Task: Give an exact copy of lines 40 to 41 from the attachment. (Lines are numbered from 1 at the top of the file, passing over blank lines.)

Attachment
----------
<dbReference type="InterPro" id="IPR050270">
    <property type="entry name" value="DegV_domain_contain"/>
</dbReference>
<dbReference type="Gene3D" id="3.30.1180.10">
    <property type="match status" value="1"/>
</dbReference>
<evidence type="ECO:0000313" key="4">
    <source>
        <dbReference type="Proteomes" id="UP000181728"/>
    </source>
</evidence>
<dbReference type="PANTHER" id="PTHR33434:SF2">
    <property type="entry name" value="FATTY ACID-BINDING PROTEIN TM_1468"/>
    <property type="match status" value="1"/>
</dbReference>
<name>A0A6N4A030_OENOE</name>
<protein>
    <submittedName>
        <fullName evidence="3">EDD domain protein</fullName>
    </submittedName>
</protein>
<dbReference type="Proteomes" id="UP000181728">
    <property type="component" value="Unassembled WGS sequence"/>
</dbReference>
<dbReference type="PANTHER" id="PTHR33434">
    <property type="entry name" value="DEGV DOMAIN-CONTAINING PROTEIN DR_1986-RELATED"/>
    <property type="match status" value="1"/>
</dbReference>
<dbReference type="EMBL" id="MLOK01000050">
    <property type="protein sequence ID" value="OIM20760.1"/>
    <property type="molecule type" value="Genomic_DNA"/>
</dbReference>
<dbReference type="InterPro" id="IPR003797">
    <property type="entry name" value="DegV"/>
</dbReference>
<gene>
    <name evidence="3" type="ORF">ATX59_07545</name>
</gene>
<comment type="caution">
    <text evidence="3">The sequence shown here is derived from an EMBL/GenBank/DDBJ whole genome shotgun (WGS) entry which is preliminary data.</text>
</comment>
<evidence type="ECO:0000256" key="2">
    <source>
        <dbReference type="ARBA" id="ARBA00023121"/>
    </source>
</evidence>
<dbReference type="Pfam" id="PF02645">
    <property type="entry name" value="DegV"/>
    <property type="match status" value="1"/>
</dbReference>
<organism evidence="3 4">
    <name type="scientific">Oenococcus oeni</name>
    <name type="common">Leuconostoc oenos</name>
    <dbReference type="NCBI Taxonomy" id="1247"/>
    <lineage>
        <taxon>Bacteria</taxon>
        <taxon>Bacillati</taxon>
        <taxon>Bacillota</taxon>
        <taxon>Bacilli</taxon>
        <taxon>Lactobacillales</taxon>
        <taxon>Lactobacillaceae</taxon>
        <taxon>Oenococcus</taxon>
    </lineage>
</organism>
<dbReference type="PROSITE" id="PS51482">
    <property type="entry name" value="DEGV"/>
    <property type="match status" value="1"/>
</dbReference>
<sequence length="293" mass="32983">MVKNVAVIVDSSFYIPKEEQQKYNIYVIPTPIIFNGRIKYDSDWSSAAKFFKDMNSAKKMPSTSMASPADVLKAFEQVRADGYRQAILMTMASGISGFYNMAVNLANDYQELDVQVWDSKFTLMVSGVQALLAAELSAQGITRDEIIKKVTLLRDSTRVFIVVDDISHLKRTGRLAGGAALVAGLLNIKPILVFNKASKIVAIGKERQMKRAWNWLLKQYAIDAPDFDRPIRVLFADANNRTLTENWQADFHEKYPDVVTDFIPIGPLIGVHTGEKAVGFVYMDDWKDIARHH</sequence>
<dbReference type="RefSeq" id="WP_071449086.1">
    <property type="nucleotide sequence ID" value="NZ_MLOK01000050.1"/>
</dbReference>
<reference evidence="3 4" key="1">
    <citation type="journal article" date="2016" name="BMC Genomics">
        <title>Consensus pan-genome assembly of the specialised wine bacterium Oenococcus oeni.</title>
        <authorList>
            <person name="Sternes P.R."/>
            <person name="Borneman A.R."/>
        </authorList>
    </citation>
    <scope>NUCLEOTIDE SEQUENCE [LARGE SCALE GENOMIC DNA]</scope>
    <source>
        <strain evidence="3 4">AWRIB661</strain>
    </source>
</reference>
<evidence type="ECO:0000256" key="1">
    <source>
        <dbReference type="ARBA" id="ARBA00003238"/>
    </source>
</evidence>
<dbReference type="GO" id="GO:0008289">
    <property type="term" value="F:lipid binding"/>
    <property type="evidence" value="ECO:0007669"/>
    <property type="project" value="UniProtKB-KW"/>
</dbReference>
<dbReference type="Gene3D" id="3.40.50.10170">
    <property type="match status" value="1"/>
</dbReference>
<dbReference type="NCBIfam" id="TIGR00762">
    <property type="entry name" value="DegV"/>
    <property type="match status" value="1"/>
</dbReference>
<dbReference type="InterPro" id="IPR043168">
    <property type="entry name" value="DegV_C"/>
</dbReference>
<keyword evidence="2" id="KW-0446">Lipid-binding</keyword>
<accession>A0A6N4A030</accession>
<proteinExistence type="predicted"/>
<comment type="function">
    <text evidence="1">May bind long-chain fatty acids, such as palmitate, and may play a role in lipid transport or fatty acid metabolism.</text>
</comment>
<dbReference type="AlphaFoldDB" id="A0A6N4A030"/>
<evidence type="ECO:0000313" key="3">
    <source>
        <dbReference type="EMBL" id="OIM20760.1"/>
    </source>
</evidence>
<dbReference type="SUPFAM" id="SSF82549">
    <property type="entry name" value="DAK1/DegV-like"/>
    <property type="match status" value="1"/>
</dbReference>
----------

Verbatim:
    <text evidence="3">The sequence shown here is derived from an EMBL/GenBank/DDBJ whole genome shotgun (WGS) entry which is preliminary data.</text>
</comment>